Proline accumulation is due primarily to de novo synthesis associated with decreased oxidation and utilization, but increased transport processes are also likely involved (Aubert, Hennion, Bouchereau, Gout, Bligny, & Dorne, 1999, Flagella, Trono, Pompa, Di Fonzo, & Pastore, 2006, Kishor, Hong, Miao, Hu, & Verma, 1995). Proline accumulation occurs rapidly after the onset of stress and this supports the hypothesis that this accumulation is initially a reaction to salt stress and not a plant response associated with tolerance (Carillo, Mastrolonardo, Nacca, Parisi, Verlotta, & Fuggi, 2008, de Lacerda, Cambraia, Oliva, Ruiz, & Prisco, 2003). In addition to its role as an osmolyte for osmotic adjustment, proline contributes to stabilizing sub-cellular structures (e.g. membranes and proteins), scavenging free radicals, and buffering cellular redox potential under stress conditions. It may also function as a protein compatible hydrotrope (Srinivas & Balasubramanian, 1995), alleviating cytoplasmic acidosis, and maintaining appropriate NADP+/NADPH ratios compatible with metabolism (Hare & Cress, 1997). Also, rapid breakdown of proline upon relief of stress may provide sufficient reducing agents that support mitochondrial oxidative phosphorylation and generation of ATP for recovery from stress and repairing of stress-induced damages (Carillo, Mastrolonardo, Nacca, Parisi, Verlotta, & Fuggi, 2008, Hare & Cress, 1997). Furthermore, proline is known to induce expression of salt stress responsive genes, which possess proline responsive elements (e.g. PRE, ACTCAT) in their promoters (Ashraf & Foolad, 2007, Chinnusamy, Jagendorf, & Zhu, 2005).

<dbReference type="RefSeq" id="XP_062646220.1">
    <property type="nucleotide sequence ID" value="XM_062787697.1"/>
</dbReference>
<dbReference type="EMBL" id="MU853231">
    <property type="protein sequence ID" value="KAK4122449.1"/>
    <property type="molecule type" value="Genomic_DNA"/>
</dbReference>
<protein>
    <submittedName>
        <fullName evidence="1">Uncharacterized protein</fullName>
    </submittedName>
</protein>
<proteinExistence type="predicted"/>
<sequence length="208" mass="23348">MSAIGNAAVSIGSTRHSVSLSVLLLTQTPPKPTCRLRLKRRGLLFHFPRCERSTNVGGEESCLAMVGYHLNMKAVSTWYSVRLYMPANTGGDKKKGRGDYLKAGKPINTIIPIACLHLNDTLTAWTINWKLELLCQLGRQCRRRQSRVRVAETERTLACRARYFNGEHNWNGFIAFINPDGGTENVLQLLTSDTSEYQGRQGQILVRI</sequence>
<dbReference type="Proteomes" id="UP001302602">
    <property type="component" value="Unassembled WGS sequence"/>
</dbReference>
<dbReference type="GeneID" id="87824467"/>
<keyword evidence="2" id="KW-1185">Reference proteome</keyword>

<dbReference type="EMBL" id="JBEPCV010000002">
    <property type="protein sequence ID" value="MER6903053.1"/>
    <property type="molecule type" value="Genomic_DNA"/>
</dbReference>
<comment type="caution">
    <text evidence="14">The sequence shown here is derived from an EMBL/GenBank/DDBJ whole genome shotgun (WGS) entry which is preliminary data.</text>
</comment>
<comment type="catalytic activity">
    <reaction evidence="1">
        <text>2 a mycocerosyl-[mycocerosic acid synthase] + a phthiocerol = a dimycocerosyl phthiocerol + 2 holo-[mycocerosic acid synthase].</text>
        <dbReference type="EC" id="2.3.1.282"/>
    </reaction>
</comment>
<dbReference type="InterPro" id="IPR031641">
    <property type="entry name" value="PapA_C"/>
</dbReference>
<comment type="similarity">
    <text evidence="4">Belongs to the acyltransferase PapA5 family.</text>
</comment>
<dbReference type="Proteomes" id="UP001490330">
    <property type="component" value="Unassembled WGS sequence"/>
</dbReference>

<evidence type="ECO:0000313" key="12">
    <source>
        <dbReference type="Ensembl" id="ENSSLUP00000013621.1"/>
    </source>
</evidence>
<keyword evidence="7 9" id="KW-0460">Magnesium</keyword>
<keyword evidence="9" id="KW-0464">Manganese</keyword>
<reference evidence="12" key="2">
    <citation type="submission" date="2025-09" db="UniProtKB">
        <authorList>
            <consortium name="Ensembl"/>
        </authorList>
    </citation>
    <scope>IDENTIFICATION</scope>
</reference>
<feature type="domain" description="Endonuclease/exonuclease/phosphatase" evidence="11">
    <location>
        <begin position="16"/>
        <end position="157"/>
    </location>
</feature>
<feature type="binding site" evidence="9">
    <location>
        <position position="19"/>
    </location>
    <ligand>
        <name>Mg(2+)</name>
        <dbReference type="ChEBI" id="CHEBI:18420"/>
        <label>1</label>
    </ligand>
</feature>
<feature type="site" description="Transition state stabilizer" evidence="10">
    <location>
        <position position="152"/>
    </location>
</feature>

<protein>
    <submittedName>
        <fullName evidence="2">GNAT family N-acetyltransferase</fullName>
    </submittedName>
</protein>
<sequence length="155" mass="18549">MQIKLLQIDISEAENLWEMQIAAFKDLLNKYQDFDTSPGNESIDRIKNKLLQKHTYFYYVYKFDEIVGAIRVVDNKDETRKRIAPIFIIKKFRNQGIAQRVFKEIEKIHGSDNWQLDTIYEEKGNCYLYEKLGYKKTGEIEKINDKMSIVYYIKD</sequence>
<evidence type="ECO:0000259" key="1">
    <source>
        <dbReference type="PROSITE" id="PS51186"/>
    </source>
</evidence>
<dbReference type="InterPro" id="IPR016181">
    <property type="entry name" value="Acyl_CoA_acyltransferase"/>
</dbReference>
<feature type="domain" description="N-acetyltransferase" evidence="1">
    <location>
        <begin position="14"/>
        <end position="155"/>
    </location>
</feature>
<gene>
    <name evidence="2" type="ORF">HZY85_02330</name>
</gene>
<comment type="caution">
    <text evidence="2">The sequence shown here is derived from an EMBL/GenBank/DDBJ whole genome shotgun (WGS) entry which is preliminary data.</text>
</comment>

Overexpression of regulatory genes in signalling pathways, such as transcription factors (DREB/CBF) and protein kinases (MAPK, CDPK) also increases plant salt tolerance (Chen, Ren, Zhong, Jiang, & Li, 2010). The overexpression of the vacuolar Na+/H+ antiport has shown to improve salinity tolerance in several plants (Silva & Gerós, 2009). The first evidence showed that the overexpression of AtNHX1 in Arabidopsis plants promoted sustained growth and development in soil watered with up to 200 mM NaCl (Apse, Aharon, Snedden, & Blumwald, 1999), although recent evidences report that transgenic Arabidopsis do not show a significantly improved salt tolerance as compared to that of control plants (Yang, et al., 2009). In addition, transgenic tomato plants overexpressing AtNHX1 were able to grow, flower and produce fruit in the presence of 200 mM NaCl (H.-X. Zhang, Hodson, Williams, & Blumwald, 2001, H. Zhang & Blumwald, 2001). Also, transgenic tobacco plants overexpressing GhNHX1 from cotton and transgenic rice overexpressing the Na+/H+ antiporter gene clone from OsNHX1 exhibited higher salt tolerance (Fukuda, Nakamura, Tagiri, Tanaka, Miyao, Hirochika, et al., 2004, Wu, Yang, Meng, & Zheng, 2004). Overexpression of AtNHX1 in Petunia hybrida enhanced salt and drought tolerance in this plant, which accumulated more Na+, K+, and proline in their leaf tissue than that of the WT Petunia plants, maintaining high water contents and high ratio of K+/Na+ (Xu, Hong, Luo, & Xia, 2009). By introgressing Nax genes from Triticum monococcum into hexaploid bread wheat (Triticum aestivum), the leaf blade Na+ concentration was reduced by 60% and the proportion of Na+ stored in leaf sheaths was increased. The results indicate that Nax genes have the potential to improve the salt tolerance of bread wheat (Richard A. James, Blake, Byrt, & Munns, 2011). The increased expression in tomato and rice of Arabidopsis Arginine Vasopressin 1 (AVP1), encoding a vacuolar pyrophosphatase acting as a proton pump on the vacuolar membrane, enhanced sequestering of ions and sugars into the vacuole, reducing water potential and resulting in increased salt tolerance when compared to wild-type plants (Pasapula, Shen, Kuppu, Paez-Valencia, Mendoza, Hou, et al., 2011). Furthermore, overexpression of genes encoding Late Embryogenesis Abundant (LEA) proteins, which accumulate to high levels during seed development, such as the barley HVA1 (Xu et al., 1996) and wheat dehydrin DHN-5 (Brini et al., 2007), can enhance plant salt tolerance, although their function is obscure.